This morning I am reflecting on a unit that my classes completed on Friday. It was a four week unit over what I call the pre-Civil War era (1820s - 1859). For the first two weeks, students were put into large groups in which they "presented" a whole class lesson on a decade (purely giving content). For the last two weeks of the unit, the students worked individually in which they picked three events in one decade to dive "deeper" into. They used a tic-tac-toe board to pick the products that they wanted to create while also choosing the proficiency level that they wanted to demonstrate.
What worked: Most students enjoyed "teaching" for a whole class period (in a large group). They were nervous overall, but they shined in front of the class. This set them up for success in presenting in front of the whole class. I could tell that some students accessed their group presentation rubric as most students improved upon their eye contact and projection for their second presentation. I also liked that when students presented individually that they weren't required to show memorized content, but instead talked about what they created and how their events caused change (the essential question for the unit). This helped with their confidence and talking to their colleagues instead of just reading from the screen. I heard many students say that they enjoyed having a choice in their topic and product creation, and I felt having the tic-tac-toe board at this point in the year ensured the success as they were comfortable with choice (as opposed to the beginning of the year).
What didn't work: I liked the students taking on the class lesson piece, but I do not feel like I set up the students for success in their content presentations. This unit, more than any prior, made me realize how weak my students' research skills are. This could be a whole other blog topic - teaching students how to investigate on the internet. I don't feel like I train them well in this aspect, and to some extent, expect the students to come to eighth grade prepared with research skills. I know that this is wrong, and I know that my students don't know how to analyze and dive deeper online. Do I know how to teach the students to research on the internet? I'm not sure, but I feel like I need to scaffold their research better. Unfortunately, this means created focused research handouts for each topic. That is something I need to create over the summer if I want to do this unit again (and I know for sure that I do).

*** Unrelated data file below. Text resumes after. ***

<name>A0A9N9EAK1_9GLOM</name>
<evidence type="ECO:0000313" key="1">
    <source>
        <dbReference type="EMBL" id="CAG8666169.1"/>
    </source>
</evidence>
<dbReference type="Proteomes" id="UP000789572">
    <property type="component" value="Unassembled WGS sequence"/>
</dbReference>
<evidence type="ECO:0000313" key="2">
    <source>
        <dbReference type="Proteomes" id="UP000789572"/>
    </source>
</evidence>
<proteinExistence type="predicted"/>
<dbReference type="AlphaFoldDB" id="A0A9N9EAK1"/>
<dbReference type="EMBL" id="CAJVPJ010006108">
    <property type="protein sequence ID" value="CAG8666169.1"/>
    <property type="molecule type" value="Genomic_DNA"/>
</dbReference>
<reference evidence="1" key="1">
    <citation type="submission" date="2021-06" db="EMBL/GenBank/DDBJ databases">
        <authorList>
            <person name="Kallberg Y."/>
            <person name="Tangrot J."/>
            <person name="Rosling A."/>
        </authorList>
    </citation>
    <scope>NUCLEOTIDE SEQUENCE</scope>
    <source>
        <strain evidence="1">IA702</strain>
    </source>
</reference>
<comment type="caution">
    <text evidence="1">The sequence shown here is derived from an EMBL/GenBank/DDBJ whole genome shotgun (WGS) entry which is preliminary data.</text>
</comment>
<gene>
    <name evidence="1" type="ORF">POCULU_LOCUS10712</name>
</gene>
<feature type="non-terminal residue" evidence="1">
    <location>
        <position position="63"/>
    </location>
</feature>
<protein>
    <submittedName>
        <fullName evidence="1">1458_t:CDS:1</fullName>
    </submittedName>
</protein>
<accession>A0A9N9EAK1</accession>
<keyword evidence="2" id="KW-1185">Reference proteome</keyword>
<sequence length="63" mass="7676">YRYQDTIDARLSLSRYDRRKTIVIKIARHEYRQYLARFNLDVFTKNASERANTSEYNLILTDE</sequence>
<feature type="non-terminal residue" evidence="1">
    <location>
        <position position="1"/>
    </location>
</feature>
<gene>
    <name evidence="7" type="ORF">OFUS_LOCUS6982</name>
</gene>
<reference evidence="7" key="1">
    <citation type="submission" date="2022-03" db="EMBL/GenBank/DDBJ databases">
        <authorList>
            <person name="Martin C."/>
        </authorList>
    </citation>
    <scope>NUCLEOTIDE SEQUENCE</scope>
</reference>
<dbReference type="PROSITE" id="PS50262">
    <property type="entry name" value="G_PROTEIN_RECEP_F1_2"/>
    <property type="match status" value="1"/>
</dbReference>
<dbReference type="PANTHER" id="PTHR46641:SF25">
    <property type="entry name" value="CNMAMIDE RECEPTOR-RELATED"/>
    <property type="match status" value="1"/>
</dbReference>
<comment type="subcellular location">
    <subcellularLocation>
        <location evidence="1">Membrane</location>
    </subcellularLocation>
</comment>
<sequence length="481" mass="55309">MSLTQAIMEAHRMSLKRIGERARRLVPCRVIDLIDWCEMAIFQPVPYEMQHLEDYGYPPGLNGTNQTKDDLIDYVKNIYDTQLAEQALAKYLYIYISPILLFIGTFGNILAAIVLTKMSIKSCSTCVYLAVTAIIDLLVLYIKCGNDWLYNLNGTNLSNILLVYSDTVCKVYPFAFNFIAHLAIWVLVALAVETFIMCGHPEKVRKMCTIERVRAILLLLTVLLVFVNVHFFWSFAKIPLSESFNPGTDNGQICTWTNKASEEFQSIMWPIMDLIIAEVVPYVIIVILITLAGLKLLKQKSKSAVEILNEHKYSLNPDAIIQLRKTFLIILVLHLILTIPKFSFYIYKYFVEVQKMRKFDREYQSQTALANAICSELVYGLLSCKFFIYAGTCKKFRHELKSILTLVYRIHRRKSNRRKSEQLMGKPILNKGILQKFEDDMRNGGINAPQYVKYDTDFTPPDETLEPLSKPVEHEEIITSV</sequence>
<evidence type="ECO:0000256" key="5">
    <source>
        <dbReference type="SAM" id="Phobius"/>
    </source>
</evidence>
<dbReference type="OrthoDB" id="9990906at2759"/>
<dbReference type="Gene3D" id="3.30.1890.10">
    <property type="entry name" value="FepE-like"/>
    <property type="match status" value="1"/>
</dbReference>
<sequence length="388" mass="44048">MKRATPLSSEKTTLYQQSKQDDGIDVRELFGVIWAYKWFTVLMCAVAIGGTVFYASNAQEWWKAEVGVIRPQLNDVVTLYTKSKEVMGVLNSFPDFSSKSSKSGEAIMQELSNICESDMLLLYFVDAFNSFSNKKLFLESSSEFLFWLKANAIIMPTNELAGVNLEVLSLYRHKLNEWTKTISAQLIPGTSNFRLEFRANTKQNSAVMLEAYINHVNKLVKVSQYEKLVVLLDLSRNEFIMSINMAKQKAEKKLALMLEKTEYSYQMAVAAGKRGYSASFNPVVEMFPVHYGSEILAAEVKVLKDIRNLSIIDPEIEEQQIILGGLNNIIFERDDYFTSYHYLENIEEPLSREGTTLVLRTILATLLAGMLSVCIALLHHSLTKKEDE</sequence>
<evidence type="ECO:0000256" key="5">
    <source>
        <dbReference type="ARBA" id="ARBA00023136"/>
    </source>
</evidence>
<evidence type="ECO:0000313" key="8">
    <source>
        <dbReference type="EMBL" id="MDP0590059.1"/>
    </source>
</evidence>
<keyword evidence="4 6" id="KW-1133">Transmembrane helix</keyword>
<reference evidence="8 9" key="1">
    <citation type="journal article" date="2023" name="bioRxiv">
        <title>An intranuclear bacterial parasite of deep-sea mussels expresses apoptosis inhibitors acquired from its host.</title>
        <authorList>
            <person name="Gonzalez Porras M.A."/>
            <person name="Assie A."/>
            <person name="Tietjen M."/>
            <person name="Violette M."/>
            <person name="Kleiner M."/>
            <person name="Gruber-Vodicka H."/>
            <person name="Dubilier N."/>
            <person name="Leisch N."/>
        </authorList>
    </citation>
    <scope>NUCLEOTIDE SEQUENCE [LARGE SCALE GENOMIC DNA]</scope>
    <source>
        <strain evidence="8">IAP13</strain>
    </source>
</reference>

I need to, somehow, clean up my directions. I'm not clear if this was all on me, but my students were missing what they were supposed to DO for the second half of the unit. The students just wanted to regurgitate information, when I kept telling them to be persuasive; that they are trying to persuade someone to move to the historical location to ensure that the historical event happens (because, you know, they are time travelers). I know that when I go through their products that most of them will miss that mark.
One struggle (that I've dealt with in the past) is that the students want to make sure that they are doing the assignment "right," so they keep asking me how their product looks, they are checking in with me, and they are asking me questions. This prevented me from checking in with all of my students. I was also trying to get through their research handouts as they were working, but I could never find time. The missing feedback from me did not help the previous issue of my students repeating content instead of being persuasive.
And the BIGGEST problem with this unit is a student problem: time management. Even though I had checkpoints and due dates in place, they were not enough. The students put off their project until the last minute and then scrambled the night before presentations started. I told all of the students to be prepared to present on the first day, but in one class I had to go ask 19 students to present before I could find five students ready to go. I believe that next time I will have more stringent due dates and clearer time management strategies to ensure that their time management is on point. I heard many complaints that I gave too much homework, but it was evident that putting it off until the last minute meant that they had a lot of homework in one night! I wrote on the board how much time they had which effectively ended this complaint.
I had a frustrating week when it came to presentations, but in the end, I know that this was a solid first start to a new design for a unit. I am happy with what I created and am excited to "fix it" for next year!
My Teacherspayteachers website